The sense strand is the one that 'makes sense'. It's the strand you want to make amino acids from. Therefore you have to use the opposite strand (anti-sense) strand to use as the template.
  18. How do amino acids (being churned out by the ribosome moving along the mRNA) join together?
    By peptide bonds (by a condensation reaction)
  19. What term do we give when two or more codons (3 base bases) encode for the SAME amino acid?
  20. What is a codon?
    A group of three bases encoding for an amino acid.
  21. Does prokaryotic mRNA need post-transcriptional processing?
    No, because no introns are present.
  22. What does the 'S' stand for in 70S ribosomes?
    Svedburg (S) unit. A measure of how quickly particles sediment in an ultracentrifuge
  23. Which bases are purines?
    • Adenine and Guanine
    • Tip: PURe As Gold
  24. Which bases are pyrimidines?
    • Cytosine, Uracil and Thymine
    • Tip: PYRamids are CUT from stone
  25. Purines and pyrimidines are both ring structures. Which one has two rings, and which has one ring?
    • Pyramidines = 1 ring
    • Purines = 2 rings
  26. What base of DNA might this be?
    Image Upload 1
    • It's a 2 ring structure, so it must be a PURINE
    • Tip: PURe As Gold (So must be Adenine or Guanine)
  27. What base of DNA might this be?
    Image Upload 2
    • It's a 1 ring structure, so must be a pyrimidine.
    • Tip: Remember PYRimidines are CUT from stone. So it could be Cytosine, Uracil or Thymine (it's actually cytosine)
  28. Look at the image. Is this competitive or non-competitive inhibtion and why?
    Image Upload 3
    Competitive. The inhibitor binds to the active site of the enzyme which prevents the substrate from binding, so activity of enzyme is prevented until inhibitor dissociates.
  29. Look at the image. Is this competitive or non-competitive inhibtion and why?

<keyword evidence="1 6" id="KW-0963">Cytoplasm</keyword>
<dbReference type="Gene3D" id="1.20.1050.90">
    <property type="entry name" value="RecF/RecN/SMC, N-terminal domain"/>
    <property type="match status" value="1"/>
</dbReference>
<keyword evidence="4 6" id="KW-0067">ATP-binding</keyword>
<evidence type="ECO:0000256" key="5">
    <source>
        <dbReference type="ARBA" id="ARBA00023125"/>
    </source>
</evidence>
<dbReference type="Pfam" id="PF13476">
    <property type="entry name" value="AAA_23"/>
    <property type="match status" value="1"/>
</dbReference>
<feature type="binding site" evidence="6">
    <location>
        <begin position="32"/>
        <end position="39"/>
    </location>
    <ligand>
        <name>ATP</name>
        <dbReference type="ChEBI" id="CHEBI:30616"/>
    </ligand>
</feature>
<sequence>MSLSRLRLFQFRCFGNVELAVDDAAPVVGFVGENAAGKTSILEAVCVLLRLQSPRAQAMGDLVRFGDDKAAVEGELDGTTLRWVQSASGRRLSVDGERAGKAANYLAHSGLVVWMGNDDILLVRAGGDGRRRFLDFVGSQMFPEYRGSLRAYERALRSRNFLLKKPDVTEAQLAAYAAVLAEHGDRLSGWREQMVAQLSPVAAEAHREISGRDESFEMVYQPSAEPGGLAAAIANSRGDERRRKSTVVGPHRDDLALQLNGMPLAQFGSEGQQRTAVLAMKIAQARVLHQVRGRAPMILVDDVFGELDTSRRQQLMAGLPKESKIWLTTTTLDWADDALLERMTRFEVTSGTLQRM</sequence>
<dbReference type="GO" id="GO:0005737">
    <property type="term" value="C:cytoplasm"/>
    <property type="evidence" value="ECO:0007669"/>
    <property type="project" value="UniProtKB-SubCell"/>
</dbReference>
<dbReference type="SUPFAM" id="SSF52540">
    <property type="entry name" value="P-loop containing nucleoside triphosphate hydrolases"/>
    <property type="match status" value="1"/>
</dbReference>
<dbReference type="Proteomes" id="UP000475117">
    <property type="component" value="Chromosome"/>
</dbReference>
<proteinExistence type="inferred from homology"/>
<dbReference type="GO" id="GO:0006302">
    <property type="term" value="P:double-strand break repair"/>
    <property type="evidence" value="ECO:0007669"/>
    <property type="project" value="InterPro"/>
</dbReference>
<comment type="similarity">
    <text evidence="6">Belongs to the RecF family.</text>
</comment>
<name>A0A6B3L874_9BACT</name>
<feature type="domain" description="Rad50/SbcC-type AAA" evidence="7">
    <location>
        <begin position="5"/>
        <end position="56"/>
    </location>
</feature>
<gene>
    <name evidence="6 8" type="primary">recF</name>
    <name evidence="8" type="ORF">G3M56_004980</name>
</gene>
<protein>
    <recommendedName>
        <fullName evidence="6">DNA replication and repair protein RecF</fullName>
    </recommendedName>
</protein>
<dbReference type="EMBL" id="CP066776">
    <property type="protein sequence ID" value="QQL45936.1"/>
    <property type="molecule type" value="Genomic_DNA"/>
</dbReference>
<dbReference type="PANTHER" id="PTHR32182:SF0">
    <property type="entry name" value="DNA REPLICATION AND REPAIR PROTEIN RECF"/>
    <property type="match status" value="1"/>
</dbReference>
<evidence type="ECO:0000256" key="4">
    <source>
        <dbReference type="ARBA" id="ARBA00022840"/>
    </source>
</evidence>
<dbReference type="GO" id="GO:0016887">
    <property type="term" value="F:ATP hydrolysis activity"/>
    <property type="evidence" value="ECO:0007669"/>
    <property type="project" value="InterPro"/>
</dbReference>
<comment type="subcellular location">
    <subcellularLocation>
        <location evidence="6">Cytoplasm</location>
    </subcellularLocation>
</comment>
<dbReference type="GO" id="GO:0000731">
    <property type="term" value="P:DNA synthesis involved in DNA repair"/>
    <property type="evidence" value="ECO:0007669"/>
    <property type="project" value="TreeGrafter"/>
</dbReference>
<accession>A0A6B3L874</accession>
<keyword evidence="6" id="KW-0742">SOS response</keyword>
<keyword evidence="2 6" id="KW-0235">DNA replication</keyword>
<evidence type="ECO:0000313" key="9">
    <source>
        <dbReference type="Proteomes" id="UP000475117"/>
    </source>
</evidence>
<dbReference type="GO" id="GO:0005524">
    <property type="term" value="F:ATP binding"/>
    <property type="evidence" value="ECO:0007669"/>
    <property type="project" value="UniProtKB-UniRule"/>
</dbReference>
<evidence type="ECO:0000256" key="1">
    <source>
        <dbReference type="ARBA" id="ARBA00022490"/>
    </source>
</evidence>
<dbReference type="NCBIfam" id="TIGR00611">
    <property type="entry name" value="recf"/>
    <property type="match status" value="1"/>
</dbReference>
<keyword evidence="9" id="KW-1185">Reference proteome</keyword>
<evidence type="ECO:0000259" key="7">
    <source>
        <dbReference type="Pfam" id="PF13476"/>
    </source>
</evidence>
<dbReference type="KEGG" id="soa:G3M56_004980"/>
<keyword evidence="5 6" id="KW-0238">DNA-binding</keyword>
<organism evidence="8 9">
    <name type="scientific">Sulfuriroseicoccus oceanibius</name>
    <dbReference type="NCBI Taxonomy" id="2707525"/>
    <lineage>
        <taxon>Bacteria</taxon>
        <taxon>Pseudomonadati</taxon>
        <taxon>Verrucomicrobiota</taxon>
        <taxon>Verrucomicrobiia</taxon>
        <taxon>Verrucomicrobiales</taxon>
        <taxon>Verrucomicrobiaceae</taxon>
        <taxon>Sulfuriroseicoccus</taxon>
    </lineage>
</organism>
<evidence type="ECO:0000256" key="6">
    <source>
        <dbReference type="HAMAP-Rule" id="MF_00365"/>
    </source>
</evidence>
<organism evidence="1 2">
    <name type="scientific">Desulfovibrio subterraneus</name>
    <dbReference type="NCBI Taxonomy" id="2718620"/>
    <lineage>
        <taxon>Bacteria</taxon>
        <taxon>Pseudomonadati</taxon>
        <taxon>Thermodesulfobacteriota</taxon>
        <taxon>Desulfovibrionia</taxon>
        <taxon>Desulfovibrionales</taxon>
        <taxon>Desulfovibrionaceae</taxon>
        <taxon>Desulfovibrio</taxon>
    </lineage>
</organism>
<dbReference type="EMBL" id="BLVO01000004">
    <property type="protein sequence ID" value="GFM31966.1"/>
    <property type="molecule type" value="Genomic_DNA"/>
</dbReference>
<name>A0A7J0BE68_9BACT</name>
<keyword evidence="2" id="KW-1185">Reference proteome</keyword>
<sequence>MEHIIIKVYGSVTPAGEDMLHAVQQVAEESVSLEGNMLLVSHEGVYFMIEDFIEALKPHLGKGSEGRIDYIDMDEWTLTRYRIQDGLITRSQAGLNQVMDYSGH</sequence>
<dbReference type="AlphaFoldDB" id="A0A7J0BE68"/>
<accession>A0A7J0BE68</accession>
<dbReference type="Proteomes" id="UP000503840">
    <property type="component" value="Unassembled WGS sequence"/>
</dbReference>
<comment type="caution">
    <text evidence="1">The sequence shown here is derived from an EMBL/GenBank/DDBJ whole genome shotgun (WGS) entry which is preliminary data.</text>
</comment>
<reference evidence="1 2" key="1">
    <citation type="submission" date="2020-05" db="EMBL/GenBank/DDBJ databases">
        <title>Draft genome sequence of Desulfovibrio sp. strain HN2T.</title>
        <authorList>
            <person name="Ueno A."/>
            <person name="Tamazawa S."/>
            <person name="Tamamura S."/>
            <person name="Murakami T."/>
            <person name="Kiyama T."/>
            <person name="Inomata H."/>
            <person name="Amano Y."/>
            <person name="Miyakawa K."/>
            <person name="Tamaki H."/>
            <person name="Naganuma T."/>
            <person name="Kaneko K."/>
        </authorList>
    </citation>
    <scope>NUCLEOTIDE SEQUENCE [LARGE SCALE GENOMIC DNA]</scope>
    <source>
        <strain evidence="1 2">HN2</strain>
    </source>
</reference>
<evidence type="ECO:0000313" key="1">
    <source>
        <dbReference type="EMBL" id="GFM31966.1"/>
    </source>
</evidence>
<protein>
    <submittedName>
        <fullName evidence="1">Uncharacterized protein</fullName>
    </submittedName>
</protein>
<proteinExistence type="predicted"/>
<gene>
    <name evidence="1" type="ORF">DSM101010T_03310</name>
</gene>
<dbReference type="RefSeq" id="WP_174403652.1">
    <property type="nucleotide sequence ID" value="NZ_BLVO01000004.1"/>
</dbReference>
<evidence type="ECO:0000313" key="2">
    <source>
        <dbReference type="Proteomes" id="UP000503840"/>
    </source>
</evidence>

Image Upload 4
    • Non-competitive because substrate and active site are not similar
    • Inhibitor binds to enzyme at a different site from active site
    • Inhibitor changes conformation (shape) of enzyme. Substrate may be able to bind but does not catalyse reaction or does so at slower rate.
  30. What is an allosteric enzyme used for?
    In a chain of events in a metabolic parthway, the product of the last reaction in the pathway inhibits the enzyme that catalyses the first reaction.
  31. All living organisms use the same genetic code.  What do we call this fact?
    We can say that the genetic code is Universal.
  32. How many hydrogen bonds are there between

    • 2 between A and T
    • 3 between G and C
  33. Image Upload 5What kind of inhibition is this?
    • Competitive inhibition.
    • The substrate and the inhibitor are competing for the SAME site.
  34. Image Upload 6
    What kind of inhibition is this?
    • Non competitive inhibtion.
    • The inhibitor binds to a DIFFERENT site to the substrate. 
    • It changes the active site shape so that the substrate can no longer bind.
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Topic 7 - Nucleic Acids and Proteins